PERCEPTION OF COHERENCE IN CONTEMPORARY SHORT FICTION
Authors: Oxana CREANGA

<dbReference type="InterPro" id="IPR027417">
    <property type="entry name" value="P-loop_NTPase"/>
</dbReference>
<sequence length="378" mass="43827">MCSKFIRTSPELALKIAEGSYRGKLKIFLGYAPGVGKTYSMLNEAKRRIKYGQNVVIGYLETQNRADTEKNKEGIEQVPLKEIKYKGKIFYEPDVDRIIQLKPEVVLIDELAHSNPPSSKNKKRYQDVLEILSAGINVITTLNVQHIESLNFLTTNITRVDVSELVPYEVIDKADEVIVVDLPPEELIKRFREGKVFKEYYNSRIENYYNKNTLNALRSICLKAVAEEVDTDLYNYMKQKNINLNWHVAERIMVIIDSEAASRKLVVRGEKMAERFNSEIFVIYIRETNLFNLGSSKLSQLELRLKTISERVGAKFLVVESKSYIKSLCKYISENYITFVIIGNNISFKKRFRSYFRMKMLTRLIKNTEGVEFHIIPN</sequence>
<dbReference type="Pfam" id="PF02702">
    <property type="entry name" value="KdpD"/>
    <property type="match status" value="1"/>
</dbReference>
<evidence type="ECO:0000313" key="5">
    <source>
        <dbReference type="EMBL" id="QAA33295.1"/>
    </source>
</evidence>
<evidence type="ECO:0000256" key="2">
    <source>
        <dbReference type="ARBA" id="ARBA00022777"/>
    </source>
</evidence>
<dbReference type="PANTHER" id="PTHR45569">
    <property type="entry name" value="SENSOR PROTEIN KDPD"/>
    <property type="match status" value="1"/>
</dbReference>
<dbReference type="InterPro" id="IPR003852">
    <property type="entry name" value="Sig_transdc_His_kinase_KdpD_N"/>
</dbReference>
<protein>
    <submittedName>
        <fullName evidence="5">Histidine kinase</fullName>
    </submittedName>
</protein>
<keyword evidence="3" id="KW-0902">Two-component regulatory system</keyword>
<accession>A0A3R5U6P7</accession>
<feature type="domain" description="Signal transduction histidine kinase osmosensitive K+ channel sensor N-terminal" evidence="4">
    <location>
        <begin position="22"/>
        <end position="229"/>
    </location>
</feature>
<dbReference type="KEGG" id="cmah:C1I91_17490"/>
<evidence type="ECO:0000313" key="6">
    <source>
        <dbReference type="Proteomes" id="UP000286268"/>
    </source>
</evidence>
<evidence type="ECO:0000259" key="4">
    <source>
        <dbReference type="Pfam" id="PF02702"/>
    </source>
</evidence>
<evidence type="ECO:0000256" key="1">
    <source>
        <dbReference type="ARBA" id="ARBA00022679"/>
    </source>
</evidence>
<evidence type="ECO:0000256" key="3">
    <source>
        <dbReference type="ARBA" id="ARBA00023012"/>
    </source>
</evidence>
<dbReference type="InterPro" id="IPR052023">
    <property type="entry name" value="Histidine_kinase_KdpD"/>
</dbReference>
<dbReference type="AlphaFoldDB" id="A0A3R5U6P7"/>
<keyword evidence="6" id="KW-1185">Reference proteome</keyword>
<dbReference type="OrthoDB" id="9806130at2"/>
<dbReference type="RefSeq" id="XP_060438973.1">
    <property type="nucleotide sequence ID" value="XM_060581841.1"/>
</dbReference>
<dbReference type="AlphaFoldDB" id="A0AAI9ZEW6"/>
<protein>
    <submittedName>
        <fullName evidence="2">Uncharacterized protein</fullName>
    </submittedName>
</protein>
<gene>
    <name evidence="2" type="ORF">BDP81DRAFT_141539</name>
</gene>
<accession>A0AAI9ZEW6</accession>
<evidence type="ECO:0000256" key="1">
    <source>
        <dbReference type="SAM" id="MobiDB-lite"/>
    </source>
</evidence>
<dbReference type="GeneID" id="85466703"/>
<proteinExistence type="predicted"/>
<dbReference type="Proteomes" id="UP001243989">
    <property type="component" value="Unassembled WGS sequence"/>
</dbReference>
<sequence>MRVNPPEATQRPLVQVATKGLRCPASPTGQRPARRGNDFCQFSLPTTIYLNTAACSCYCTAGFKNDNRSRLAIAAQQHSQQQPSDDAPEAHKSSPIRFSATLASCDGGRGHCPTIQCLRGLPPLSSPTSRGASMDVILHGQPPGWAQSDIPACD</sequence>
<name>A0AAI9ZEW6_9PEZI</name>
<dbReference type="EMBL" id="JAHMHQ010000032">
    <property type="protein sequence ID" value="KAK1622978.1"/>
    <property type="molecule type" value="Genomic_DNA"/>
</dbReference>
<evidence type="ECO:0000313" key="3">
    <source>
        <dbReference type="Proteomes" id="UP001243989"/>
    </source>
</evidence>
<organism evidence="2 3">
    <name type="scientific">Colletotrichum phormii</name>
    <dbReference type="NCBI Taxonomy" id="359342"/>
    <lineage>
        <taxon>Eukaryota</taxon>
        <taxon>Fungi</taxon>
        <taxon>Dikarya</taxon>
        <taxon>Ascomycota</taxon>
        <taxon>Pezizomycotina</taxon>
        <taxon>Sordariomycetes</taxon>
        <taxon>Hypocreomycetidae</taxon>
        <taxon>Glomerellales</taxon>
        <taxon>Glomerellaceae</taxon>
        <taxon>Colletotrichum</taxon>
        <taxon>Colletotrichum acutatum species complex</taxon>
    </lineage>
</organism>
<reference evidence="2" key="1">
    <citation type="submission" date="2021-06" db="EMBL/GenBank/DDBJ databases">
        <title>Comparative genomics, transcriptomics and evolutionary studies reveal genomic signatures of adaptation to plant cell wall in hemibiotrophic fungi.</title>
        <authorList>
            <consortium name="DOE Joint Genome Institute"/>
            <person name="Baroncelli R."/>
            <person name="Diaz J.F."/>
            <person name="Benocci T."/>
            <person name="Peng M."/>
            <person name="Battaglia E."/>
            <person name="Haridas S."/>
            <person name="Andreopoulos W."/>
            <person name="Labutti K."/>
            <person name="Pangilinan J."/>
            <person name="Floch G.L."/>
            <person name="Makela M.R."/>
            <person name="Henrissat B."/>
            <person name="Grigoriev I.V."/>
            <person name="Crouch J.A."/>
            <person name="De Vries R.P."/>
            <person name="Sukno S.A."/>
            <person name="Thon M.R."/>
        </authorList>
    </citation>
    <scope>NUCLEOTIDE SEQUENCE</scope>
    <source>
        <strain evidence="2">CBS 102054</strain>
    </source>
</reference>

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Coherence is one of the basic structural and pragmatic principles of textual organization. Contemporary literary narratives display a range of strategies and narrative techniques that defy the canons of coherence and preclude the comprehension of the text. Drawing on an interdisciplinary approach that combines text linguistics, cognitive and narrative concerns, the study reviews the principles of text coherence, i.e. the standards of time, intention, goal, causality, thematic unity and continuity, and focuses on the levels, subtypes and degrees of coherence in the flash story “Haircut” by Lydia Copeland. It explores the impact of narrative aspects and categories, such as achrony, fragmentariness, types of discourses, and narrative situation, on the reader’s mental contribution in perceiving local and global coherence in the course of interpreting the narrative. Finally, it argues that establishing coherence in flash texts relies on the receiver’s cooperativeness and narrative implicature, his/her background knowledge and ability to detect ellipsis, retrieve contextually relevant information, and draw inferences.